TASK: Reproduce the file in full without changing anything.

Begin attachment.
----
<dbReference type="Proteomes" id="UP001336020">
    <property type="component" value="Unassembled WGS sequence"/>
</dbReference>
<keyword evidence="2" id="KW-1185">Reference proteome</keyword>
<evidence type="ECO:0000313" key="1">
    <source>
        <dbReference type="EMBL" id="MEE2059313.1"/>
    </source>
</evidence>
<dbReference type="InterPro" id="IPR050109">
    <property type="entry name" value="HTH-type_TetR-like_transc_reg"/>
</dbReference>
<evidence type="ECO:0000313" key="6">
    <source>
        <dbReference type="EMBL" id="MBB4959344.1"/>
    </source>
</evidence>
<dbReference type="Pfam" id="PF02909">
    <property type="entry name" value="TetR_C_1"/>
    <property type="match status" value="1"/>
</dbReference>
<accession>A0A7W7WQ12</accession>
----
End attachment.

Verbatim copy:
<dbReference type="Proteomes" id="UP001336020">
    <property type="component" value="Unassembled WGS sequence"/>
</dbReference>
<keyword evidence="2" id="KW-1185">Reference proteome</keyword>
<evidence type="ECO:0000313" key="1">
    <source>
        <dbReference type="EMBL" id="MEE2059313.1"/>
    </source>
</evidence>
<dbReference type="InterPro" id="IPR050109">
    <property type="entry name" value="HTH-type_TetR-like_transc_reg"/>
</dbReference>
<evidence type="ECO:0000313" key="6">
    <source>
        <dbReference type="EMBL" id="MBB4959344.1"/>
    </source>
</evidence>
<dbReference type="Pfam" id="PF02909">
    <property type="entry name" value="TetR_C_1"/>
    <property type="match status" value="1"/>
</dbReference>
<accession>A0A7W7WQ12</accession>